Bully Interviewed: ‘It Feels Good To Sing Because It’s So Brutally Honest’

In the Chicago episode of Sonic Highways, Dave Grohl is getting a tour of Steve Albini’s studio, Electrical Audio. Albini gestures and says, “There’s a whole other studio on the other side of that wall,” at which points Grohl looks hopeful, “…that you’re not gonna get to see, because, fuck you guys.” Grohl’s a friend of over two decades; imagine being an intern there. In summer 2011, that’s where Bully’s Alicia Bognanno found herself, having spent months emailing to get the gig.

“I wasn’t with Steve every day, but when I was, he was really nice, really respectful, knew the answers to every question that I had, he would explain things thoroughly,” says the 24-year-old, who writes, records, produces sings and plays guitar in Bully. “He was really great, and that goes for everybody there. It was really cool to see bands come in and out in 10 days and have tracked their record and seen it mixed. It’s cool to see that you can just do the best you can at the moment, then it’s done and you can’t go back to it, y’know what I’m saying?”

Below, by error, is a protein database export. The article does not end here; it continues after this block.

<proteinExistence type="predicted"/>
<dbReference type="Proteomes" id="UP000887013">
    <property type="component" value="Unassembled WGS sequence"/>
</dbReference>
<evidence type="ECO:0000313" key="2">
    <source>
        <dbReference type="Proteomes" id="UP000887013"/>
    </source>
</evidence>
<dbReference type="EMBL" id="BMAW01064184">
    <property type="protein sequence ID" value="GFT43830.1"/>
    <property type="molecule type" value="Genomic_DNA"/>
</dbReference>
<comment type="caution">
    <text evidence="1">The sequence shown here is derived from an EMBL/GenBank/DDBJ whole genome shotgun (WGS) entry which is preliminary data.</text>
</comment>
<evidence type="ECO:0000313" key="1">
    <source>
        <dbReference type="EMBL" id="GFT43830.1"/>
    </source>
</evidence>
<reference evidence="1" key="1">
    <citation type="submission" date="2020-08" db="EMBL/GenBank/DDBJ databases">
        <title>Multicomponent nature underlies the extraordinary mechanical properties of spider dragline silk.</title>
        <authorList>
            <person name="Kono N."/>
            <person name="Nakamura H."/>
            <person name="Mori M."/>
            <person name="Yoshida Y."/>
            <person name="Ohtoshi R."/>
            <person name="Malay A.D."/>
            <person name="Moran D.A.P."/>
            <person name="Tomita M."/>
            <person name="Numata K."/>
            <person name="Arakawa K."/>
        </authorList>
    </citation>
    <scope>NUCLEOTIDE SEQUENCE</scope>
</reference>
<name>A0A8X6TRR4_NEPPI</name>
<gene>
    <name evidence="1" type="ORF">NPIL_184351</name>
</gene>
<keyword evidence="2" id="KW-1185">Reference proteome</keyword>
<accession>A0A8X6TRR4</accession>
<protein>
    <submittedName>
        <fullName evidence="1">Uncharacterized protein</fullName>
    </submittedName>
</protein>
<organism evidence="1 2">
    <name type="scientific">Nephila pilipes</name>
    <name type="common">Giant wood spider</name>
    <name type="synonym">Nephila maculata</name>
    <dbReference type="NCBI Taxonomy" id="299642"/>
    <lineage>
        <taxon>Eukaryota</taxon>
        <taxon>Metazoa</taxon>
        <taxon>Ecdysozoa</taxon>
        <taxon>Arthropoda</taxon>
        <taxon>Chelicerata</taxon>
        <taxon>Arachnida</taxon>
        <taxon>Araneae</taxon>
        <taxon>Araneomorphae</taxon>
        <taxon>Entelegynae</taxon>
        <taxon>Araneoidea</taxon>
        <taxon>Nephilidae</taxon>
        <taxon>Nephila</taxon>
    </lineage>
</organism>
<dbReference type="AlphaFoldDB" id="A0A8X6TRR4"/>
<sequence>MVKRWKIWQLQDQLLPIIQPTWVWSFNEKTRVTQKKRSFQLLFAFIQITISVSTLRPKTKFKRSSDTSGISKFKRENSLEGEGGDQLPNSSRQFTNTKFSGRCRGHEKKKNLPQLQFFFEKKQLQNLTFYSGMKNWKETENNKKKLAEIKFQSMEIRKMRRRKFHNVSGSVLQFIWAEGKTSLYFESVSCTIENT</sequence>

Her enthusiasm was more than reciprocated: “Alicia is maybe the top student intern we’ve ever had,” says Albini. “Her work ethic was tireless and constant. She was a fucking joy to have in the studio. If everybody in the studio worked as hard as Alicia then everybody’s records would be Number One hits.”